(2) Where a person has failed to comply with the requirements of sub-section(1) in relation to any foreign exchange or payment in rupees, the Reserve Bank may give to him such directions as appear to be expedient for the purpose of securing the receipt of the foreign exchange or payment as the case may be." 988 accordingly lose significance. It is our firm opinion that Sec. 10 has no application in respect of foreign exchange earnings related to export of goods. Section 10 is designed primarily to impose an obligation on persons who have a right to receive any foreign exchange from a person resident outside India. This section has nothing to do with the foreign exchange earned by export of goods. The entire matter pertaining to payments for exported goods and the foreign exchange earnings arising there from in our considered opinion, has been dealt with in Section 12 which is a complete Code in itself. It would be an irrational approach to make to hold that while Section 12 deals with payments for exported goods and foreign exchange earnings arising there from in all situations, it excludes from its purview one particular situation namely that arising in the context of failure to repatriate the sale proceeds of goods exported pursuant to a completed transaction of sale. Evidently Section 12 has been very carefully designed. Every possible situation has been conceived of and appropriate prophylactic measures to ensure the preservation of foreign exchange and prevention of syphoning off the foreign exchange, which is very much essential to the economic life of the Nation, have been embeded therein. The entire subject of foreign exchange earnings relatable to export of goods has been specifically and specially dealt with in Section 12. It would therefore be futile to search for an alibi in Section 10 merely in order to support the plea that Section 12 does not take within its fold the foreign exchange earnings relatable to transactions of completed sales. Pray what is the reason or the purpose for doing so? Why take care to deal with 'all' matters pertaining to export of goods and foreign exchange earnings there from in Section 12, but even so exclude foreign exchange earnings arising out of completed transaction of sale from its scope and ambit? When there is a specific provision which can reasonably be interpreted to cover this aspect of foreign exchange earnings also, be embodied in Section 12, which appears to us to be a complete Code in itself. why leave this important vital matter of no less importance to be dealt with by section 10 which essentially deals with foreign exchange receivable from individuals and has nothing to do with export of goods? On a plain reading of Section 10, the matter pertaining to the foreign exchange earned by exports in the context of completed sales will not directly fail within the ambit of it. It will have to be strained beyond the point of endurance in order to accommodate this aspect. Section 10 is akin to a complementary provision which deals with preservation of foreign exchange which does not fall within a specific provision like Section 12. What is more, if completed transactions are excluded from Section 12, the purpose of the legislation 989 will not be served, because sub-section (6) of Section 121 which has been designed to ensure compliance with the provisions made in Section 12 (1) to Section 12(5) cannot be availed of. In that event, in regard to the persons who syphon off foreign exchange earned out of the transactions in the context of a completed sale or export on sale they cannot be dealt with under Section 12 (6) and no sanction to ensure compliance will be available. The Act will be thus rendered toothless to ensure compliance with evasion in the context of a completed sale. There is accordingly no compulsion of law, logic, or philosophy, to adopt such a view.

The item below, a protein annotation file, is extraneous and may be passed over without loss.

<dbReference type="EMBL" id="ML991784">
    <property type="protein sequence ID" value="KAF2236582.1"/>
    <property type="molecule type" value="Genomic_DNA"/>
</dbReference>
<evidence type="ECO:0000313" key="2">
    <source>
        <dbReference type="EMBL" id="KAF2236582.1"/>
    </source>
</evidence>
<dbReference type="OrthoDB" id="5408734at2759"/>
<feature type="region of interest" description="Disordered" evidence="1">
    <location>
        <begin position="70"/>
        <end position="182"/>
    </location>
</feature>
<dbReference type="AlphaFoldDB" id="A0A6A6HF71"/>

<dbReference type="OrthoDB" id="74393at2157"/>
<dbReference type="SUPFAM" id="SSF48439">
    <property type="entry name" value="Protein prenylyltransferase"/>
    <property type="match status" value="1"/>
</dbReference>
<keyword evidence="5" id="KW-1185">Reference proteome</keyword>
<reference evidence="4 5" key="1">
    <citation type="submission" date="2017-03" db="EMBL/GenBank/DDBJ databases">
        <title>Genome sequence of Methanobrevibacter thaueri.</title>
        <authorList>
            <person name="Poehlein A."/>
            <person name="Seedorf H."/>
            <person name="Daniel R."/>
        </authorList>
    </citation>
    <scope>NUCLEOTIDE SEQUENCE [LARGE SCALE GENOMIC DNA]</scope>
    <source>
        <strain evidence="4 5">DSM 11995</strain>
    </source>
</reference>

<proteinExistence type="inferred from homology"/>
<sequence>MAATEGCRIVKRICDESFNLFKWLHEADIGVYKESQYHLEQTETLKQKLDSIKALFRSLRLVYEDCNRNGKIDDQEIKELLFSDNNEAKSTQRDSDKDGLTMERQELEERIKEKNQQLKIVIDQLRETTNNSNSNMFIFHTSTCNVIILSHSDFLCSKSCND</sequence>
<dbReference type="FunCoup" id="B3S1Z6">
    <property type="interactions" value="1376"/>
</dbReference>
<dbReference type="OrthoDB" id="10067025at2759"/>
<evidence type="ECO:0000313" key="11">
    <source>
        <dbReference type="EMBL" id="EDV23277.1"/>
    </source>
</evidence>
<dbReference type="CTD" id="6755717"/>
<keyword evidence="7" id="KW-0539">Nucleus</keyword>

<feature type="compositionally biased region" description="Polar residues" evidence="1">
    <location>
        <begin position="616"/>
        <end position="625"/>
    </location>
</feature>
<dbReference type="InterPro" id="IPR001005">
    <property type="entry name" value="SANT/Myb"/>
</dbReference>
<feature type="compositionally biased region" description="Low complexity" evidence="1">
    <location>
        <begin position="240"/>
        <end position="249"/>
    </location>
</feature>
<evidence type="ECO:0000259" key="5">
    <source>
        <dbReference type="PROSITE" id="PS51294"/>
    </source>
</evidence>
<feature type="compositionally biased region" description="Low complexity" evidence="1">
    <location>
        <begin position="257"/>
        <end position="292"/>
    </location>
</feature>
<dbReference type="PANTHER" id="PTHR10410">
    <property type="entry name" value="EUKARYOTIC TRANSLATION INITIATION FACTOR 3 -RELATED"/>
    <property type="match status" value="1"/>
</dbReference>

We accordingly allow this appeal and set aside the order of the High Court quashing the show cause notices impugned in the Writ Petition by the original Writ Petitioner. The matter will now go back to the competent authority for proceeding in accordance with law. The competent authority will extend the time for showing cause to the Respondent Company and after affording a reasonable opportunity of hearing, proceed to pass appropriate orders in accordance with law as may be called for by the relevant records and the material and such materials as may have been produced, before him in the light of the cause shown by the Respondent-Company on merits in response to the show cause notice.

It will be open to the competent authority to pass appropriate order uninhibited by any observations which may have been made by the High Court touching the facts or merits of the case or in regard to the incidental matters. We issue this direction having regard to the fact that it was in the first instance for the competent authority to form an opinion on merits on the basis of the relevant material in so far as the factual aspect was concerned. Since the High Court was quashing the notice on a jurisdictional issue there was no occasion for making any observation touching the facts of the case or the merits of the other contentions incidental thereto. We also wish to make it clear that the question regarding the validity or otherwise of the views expressed by the High Court in regard to points other than the aforesaid point regarding the applicability of Section 12(2) have been kept open for decision in future as and when an occasion arises.

12(6) "For the purpose of ensuring compliance with the provisions of this section and any orders or directions made there under, the Reserve Bank may require any person making any export of goods to which a notification under sub-section (1) applies to exhibit contracts with his foreign buyer or other evidence to show that the full amount payable by the said buyer in respect of the goods has been, or will within the prescribed period be, paid in the prescribed manner." 990 We should not be understood as having pronounced on these matters one way or the other.

We, therefore, allow this appeal, set aside the order passed by the High Court and dismiss the Writ Petition instituted by the Respondents, with liberty to the parties to raise all contentions on facts and law barring the contention that Section 12(2) of the Act is not attracted. No order as to costs.

Appeal allowed.